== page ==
People displaced by a broken sprinkler pipe at the county-owned Evergreen Community skilled nursing facility may be waiting weeks before they can return to their rooms.
County and insurance officials are still estimating dollar amount of the damage done by a break in the system at 1:15 a.m. June 14, said Brad Reinhardt, Johnson County facilities manager. Although the broken pipe in the ceiling was relatively small, he said, water running onto the floors caused considerable flooding in the corridors and kitchenettes, damaging carpet, drywall and cabinetry.
As a result, 72 of the facility’s 112 residents had to be moved to other care facilities. Most went to Royal Terrace Nursing and Rehabilitation Center but a few are temporarily at Villa St. Francis. Both those buildings are in Olathe. The flooding affected 38 of about 60 rooms at Evergreen. Most residents live in double rooms, Reinhardt said.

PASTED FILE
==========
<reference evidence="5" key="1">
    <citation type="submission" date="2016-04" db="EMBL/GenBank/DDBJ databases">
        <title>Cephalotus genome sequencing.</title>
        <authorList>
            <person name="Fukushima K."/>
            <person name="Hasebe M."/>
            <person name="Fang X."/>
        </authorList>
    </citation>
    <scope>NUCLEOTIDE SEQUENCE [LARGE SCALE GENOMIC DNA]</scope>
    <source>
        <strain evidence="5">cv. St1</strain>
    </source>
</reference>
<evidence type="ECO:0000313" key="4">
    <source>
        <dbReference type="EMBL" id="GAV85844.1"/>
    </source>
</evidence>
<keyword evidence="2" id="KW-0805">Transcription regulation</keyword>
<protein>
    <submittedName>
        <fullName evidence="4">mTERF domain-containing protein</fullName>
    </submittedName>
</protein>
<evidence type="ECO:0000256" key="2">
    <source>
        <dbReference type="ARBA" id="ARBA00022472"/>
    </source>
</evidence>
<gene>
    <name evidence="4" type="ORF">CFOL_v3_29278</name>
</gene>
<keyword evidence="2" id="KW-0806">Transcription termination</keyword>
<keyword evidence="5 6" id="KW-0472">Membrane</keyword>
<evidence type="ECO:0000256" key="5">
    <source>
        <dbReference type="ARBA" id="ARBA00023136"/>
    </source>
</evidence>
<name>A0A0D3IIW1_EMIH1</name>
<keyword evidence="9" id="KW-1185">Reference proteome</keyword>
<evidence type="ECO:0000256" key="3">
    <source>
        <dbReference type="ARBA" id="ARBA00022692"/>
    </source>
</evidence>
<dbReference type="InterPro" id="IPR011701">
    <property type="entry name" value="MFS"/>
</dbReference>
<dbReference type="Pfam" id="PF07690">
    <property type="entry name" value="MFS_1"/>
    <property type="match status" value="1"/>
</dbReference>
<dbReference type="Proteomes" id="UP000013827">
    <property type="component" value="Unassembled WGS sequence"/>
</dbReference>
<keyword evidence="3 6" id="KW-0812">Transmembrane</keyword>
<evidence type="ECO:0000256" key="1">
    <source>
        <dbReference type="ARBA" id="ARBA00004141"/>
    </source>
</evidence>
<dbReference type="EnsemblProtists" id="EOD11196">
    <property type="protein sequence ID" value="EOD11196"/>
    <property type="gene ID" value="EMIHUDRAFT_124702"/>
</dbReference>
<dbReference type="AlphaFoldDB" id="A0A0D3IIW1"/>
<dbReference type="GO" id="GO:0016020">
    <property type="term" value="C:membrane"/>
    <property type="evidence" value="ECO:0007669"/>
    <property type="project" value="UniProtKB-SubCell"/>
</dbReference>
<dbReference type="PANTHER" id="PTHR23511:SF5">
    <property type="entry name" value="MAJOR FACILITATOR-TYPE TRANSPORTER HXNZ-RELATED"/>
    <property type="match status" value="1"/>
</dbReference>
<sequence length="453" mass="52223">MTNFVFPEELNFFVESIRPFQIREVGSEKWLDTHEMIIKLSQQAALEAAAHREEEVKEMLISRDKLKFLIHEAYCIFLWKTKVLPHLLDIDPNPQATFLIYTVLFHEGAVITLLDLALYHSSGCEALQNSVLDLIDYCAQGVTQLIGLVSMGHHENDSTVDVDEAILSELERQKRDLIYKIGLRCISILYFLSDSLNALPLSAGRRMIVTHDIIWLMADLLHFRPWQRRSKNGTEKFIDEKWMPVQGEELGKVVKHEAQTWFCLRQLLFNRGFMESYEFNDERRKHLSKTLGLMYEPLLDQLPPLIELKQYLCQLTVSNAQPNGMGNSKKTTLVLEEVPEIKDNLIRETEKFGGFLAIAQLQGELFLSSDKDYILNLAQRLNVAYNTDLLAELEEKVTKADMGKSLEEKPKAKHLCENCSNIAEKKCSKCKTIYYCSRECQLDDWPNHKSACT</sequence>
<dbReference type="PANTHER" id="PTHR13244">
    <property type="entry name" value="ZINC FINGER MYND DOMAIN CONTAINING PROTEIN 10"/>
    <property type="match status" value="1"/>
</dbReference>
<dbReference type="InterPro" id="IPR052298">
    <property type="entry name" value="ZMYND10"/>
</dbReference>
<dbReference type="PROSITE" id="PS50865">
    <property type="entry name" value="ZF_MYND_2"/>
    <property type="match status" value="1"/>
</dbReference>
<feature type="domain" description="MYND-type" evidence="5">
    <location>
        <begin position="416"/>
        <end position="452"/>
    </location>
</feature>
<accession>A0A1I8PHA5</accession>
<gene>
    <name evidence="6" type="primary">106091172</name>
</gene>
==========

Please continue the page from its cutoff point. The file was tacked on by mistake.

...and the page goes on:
Fixing the damage to cabinets in the kitchenettes could take as many as 12 weeks. Evergreen Community has kitchenettes in some parts of the building to supplement its central kitchen. Reinhardt said officials are working on a temporary solution to get residents back into the building.
The residents will return gradually, with the first group of about 25 coming back in around three to four weeks. All the displaced residents should be back at Evergreen in six to eight weeks, officials said.
The Evergreen Community at 11875 S. Sunset Drive in Olathe, was built in 1996. The pipes are original to the building, Reinhardt said, but the sprinklers have been regularly inspected and in compliance with safety codes.
The building is owned by the county and the care facility is run by the nonprofit Evergreen Living Innovations. It offers long-term skilled nursing to people who need all levels of care, said Chris Osborn, chief operating officer.
The majority of the residents at Evergreen are on Medicaid, but there are also private and third-party insurance payers, he said. Since Royal Terrace had a hallway not in use, most residents were able to move in there. To keep them surrounded by familiar faces, they’re being cared for by some Evergreen staff with supplies and equipment from Evergreen, he said.